Settlement Shapes


The arrangment of the soft buildings has inevitably led to discussions about the settlement’s outline shape. In the recent group photo it was arranged into a sort of rectangle grid; but as the Model Village grows I wonder if it should evolve into a looser, more organic shape.  
In search of examples of irregular settlement shapes I look at those of UK cities1. Like all cities, their shapes and structures have evolved from, and are constrained by, their physical environment; and generally follow one or more basic patterns: geomorphic, radial, concentric, rectilinear and curvilinear.

UK city shapes and sizes: 1 London, 2 Leeds, 3 Sheffield, 4 Birmingham, 5 Edinburgh, 6 Glasgow, 7 Cardiff, 8 Manchester, 9 Liverpool, 10 Belfast, 11 Newcastle, 12 Bristol, 13 Nottingham.
However, as soon as I start to interrogate the shapes and sizes of UK cities I come up against the issue of which surrounding metropolitan areas to include in each city.
   In response to this (and for the purposes of staying on track in this process blog) I use the shape of the cities defined by their core city authority areas. This means that the whole shape of greater London and Leeds appear here, but not so the other cities, which are generally ‘underbounded’. This refers to the fact that their core local authority areas with the name of the city do not reflect the true extent of their larger metropolitan areas1.  

From Land Ground Earth Soil: the placing of walls in Islanders, the game about building island cities with limited space and resources2.
I am reminded here of the themes of boundaries and community edges that I explored in my film Land Ground Earth Soil (2019). Examples included gameplay clips from city-building games as well as conducting my own ‘Beating the Bounds’ of the London borough of Camden.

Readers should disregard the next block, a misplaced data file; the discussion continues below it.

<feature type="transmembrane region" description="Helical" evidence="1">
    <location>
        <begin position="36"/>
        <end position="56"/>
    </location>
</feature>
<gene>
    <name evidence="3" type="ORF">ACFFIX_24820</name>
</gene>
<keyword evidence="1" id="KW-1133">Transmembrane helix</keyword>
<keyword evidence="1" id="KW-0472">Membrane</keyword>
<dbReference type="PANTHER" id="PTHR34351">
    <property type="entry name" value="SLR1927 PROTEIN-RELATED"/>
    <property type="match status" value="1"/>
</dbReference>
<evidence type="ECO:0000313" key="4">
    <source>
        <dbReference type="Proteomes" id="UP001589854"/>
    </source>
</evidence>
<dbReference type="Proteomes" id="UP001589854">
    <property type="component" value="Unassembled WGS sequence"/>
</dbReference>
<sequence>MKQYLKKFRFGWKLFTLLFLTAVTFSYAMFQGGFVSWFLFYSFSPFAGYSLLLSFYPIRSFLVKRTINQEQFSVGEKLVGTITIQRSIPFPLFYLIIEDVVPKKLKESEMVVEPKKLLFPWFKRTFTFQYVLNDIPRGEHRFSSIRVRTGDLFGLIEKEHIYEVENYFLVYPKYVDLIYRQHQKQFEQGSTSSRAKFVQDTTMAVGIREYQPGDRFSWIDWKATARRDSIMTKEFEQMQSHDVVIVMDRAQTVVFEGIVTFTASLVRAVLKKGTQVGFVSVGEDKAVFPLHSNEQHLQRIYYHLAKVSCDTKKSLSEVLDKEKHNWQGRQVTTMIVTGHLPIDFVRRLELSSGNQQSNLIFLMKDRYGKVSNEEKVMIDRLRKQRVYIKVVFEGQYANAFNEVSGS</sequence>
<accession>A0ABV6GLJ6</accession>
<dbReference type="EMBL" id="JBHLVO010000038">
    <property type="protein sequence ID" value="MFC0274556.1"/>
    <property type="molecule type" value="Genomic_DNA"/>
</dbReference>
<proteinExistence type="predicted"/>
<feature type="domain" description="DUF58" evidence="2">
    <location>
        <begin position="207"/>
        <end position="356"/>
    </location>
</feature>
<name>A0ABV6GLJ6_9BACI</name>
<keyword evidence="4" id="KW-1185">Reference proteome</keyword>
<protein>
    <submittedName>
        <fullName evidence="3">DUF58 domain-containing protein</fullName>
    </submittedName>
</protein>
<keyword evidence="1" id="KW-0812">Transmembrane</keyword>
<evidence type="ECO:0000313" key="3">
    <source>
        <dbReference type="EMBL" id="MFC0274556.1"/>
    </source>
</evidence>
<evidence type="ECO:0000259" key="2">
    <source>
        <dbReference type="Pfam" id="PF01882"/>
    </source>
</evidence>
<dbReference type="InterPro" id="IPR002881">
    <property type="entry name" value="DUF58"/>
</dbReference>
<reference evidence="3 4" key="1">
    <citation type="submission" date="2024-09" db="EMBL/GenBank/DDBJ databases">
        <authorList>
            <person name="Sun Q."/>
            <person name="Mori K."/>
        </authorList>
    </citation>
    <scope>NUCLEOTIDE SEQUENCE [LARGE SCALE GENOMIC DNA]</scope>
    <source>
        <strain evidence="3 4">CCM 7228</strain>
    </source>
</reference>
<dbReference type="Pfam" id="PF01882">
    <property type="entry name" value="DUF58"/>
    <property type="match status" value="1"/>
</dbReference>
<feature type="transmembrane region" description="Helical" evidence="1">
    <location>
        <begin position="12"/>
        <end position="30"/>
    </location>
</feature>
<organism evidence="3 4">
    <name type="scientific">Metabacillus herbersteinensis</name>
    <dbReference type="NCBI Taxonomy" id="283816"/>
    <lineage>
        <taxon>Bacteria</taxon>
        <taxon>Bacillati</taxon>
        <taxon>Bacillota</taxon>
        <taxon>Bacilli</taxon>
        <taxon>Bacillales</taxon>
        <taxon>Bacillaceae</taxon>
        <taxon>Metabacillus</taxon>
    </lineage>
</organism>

Beating the Bounds’ in Land Ground Earth Soil.
The beating of the bounds still takes place in some parishes today. Giles Fraser3 wonders if 'there is something Brexit-like about this ancient tradition', that globalisation has washed away so many of our familiar boundaries, many of us feel exposed and vulnerable without them. It is 'almost as if we needed to reassert a sense of place, to mark our connection to the land on which we live.'
   He in turn quotes the evolutionary psychologist Robin Dunbar who famously argued that the human brain is capable of maintaining only around 150 stable relationships at any one time. This correlated with parish records showing that 150 was the average village size in the Domesday Bookuntil later in the 18th century, before industrialisation.
   The parish functioned then as a moral community. It looked after its own, raising local taxes to support and house the poor. The beating of the bounds was, as much  as anything, a practical exercise in clarifying boundaries and determining who was responsible for whom.
   In the spirit of beating the bounds, and in looking at my own connection to the land, my landscape, I  embarked on my own perambulation for my MA project. I chose the bounds of the London borough of Camden as a secular equivalent, in which it exists to administrate and raise local taxes. Also because it is the area that I've had most engagement with.
   Camden’s boundary is 28 km long, so the walk was divided into four sections that could comfortably be achieved over a series of Sunday mornings, with various walking companions joining along different sections of the route.
   I wanted to observe this area I knew well with fresh eyes, to get a sense of its wholeness and to interrogate its seemingly arbitrary boundary lines. Walking through a landscape is, as Rebecca Solnit states, like the passage through a series of thoughts, 'A new thought often seems like a feature of the landscape that was there all along, as though thinking were traveling rather than making.'5

1Rae, A. (2011) How Big is London? in
Further reading: Burdett, R. (2015) ‘A Tale or four World Cities - London, Delhi, Tokyo and Bógota compared’ in Cities/Cities in Numbers
2Islanders (2019) Grizzly Games.
3Fraser, F. (2017) 'The parish is the perfect scale for moral community' in Loose Cannon/Brexit.
4The Domesday book was the 'great survey' of peoples' holdings and their values in England and (parts of) Wales in 1086.
5Solnit, R. (2001) Wanderlust: A History of Walking. Penguin Books.